It sounds like that because there’s some truth to it. We all know that pain.
But, in truth, what we’re trying to tell you is: that goddam mouse has to come out at some point. If you’re not there to catch it, then no mouse for you. Doesn’t mean you won’t get other opportunities to catch mice – there’s always more opportunities. What it means is, if you have a mouse cornered, stay on it. It’s right there.
Yours for the taking, if you don’t wander off.
Never surrender!

How Having Your Book Rejected Makes You a Better Person

Our first snow fell on Sunday – also Jackson’s first-ever snow. He lasted about two minutes before dashing back inside to furiously clean between his toes.

When I was in my early twenties, I used to argue that everyone needed to have their heart broken at least once. Not only was this a great way to soothe a friend who’d just had his or her heart broken – hey! this will make you a stronger person! – but I also believe it to be very true.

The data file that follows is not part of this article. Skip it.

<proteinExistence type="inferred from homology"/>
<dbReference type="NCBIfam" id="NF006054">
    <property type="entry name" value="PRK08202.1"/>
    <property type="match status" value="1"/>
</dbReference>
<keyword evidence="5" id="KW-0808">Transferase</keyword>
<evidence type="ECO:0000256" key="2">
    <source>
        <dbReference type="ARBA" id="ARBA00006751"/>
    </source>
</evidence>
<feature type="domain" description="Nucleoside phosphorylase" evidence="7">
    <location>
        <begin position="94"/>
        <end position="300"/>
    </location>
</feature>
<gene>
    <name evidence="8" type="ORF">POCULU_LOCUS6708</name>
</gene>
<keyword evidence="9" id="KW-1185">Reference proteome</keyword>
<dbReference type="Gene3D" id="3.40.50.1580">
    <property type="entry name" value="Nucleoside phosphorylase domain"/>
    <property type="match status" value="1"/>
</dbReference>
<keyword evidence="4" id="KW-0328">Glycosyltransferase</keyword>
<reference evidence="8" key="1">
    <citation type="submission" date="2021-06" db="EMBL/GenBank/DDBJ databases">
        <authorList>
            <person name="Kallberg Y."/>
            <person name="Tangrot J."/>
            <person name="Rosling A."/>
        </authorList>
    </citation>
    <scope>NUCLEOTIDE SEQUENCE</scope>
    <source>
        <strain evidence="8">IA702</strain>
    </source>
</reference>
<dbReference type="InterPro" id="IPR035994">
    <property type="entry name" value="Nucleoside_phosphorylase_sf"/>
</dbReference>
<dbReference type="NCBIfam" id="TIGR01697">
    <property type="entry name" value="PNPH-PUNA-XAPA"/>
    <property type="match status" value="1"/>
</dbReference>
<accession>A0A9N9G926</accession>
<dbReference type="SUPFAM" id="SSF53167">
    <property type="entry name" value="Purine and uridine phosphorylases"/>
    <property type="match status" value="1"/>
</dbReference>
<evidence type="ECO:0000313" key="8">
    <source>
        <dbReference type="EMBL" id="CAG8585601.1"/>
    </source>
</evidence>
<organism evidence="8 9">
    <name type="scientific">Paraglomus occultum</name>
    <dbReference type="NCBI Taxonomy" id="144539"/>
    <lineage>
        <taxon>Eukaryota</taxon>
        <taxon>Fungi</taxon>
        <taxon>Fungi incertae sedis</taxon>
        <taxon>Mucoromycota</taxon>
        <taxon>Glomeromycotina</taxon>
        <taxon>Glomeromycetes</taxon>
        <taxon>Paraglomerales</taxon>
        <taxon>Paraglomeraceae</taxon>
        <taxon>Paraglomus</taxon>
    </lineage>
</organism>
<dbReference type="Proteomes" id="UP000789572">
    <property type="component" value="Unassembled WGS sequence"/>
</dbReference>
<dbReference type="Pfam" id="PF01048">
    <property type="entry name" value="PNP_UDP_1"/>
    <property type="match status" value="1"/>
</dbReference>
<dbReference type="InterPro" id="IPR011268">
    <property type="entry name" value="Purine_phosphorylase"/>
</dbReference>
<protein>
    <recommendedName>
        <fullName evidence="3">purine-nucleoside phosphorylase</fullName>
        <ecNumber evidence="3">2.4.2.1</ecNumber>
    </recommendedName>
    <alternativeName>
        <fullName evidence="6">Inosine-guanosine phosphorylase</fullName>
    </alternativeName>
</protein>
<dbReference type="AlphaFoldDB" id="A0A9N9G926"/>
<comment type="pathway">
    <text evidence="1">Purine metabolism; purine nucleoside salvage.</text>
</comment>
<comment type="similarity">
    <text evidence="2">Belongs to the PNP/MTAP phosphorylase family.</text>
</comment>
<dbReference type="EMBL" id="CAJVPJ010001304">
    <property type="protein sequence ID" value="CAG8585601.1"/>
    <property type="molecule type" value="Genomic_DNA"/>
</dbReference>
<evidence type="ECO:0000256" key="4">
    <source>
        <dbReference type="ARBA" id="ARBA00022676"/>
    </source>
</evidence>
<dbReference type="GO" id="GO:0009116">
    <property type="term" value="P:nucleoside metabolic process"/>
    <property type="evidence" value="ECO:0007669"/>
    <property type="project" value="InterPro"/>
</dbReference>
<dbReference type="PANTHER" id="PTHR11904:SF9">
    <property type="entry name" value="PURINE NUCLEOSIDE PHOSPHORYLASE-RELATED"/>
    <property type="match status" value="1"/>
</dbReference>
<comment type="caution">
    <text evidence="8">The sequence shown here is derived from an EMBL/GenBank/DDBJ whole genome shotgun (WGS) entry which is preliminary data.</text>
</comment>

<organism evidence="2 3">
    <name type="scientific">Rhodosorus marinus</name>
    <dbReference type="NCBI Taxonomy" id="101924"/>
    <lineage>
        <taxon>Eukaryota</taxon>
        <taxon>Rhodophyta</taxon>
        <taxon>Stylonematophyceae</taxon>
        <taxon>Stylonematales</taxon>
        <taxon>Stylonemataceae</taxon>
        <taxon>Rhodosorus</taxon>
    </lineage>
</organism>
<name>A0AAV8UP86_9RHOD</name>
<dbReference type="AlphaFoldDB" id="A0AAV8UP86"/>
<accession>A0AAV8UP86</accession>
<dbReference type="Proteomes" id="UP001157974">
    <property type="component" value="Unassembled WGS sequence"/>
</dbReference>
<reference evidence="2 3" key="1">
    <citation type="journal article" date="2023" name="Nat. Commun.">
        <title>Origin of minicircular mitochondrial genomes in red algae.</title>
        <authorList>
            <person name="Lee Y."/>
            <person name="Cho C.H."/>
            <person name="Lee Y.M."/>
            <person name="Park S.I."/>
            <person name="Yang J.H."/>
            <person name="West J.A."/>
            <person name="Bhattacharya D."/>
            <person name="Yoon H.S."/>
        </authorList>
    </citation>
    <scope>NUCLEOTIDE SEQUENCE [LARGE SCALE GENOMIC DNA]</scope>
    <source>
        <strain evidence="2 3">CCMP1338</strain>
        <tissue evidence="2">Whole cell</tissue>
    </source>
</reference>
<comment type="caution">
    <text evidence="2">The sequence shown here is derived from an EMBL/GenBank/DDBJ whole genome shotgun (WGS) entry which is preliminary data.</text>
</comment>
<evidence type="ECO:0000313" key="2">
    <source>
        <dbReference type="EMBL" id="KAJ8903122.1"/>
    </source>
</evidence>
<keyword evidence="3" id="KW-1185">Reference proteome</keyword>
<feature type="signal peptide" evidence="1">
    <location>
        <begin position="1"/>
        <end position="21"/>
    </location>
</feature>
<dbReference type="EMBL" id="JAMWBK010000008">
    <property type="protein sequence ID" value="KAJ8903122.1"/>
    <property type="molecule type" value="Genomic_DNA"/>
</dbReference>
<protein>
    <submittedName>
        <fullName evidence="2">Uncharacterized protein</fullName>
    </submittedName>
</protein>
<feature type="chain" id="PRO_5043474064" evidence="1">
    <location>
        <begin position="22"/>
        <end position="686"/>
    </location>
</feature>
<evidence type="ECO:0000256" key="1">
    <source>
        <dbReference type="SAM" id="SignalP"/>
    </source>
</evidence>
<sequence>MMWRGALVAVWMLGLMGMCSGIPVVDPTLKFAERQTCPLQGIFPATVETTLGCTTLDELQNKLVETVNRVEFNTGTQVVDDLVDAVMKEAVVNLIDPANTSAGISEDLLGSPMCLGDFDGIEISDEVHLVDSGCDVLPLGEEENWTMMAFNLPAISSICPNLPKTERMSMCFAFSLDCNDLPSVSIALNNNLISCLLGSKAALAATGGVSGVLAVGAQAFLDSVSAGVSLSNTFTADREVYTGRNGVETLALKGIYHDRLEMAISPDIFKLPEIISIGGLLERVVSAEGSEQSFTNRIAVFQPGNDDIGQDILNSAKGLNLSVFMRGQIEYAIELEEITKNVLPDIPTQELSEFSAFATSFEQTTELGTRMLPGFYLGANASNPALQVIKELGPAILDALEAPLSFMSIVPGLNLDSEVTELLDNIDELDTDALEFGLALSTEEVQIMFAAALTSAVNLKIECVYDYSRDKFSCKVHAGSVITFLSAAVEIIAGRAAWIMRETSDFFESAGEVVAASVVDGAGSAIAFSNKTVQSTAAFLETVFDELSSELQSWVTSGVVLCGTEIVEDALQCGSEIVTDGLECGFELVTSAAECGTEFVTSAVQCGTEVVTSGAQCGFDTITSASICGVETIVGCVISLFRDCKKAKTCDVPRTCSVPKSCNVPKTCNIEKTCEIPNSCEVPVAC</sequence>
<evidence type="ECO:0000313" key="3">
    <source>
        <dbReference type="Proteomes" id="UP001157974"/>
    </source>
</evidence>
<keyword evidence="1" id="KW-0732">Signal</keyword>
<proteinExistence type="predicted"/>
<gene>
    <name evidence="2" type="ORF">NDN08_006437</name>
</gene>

Falling in love is a fabulous, giddy and wonderful thing. Loving relationships are what sustain us through life. Most of us want to find that special someone (or someones) and find our own happily ever after. But that quest can be a trial. With each busted relationship, we lose not only that person, but also the dream of what could have been.

I’ve been there – the sense of failure, the certainty that I would never love again and would be alone for the rest of my life.

Simply awful.

But, over time, your heart begins to heal and you discover that you learned some things. Thinking about a new relationship changes – it’s no longer a laundry list of “wants.” After a shattering break-up, you get a a really good idea of what you do NOT want. The new Dealbreakers List is usually short, but it’s backed by experience. It provides you with a much better compass for knowing what is likely to work for you.

Heartbreak also teaches the very valuable lesson that nothing is easy. Even if the falling in love part was, the maintaining of it can be damn hard work. If you take the relationship for granted, fail to nourish it, it can fall apart in the blink of an eye.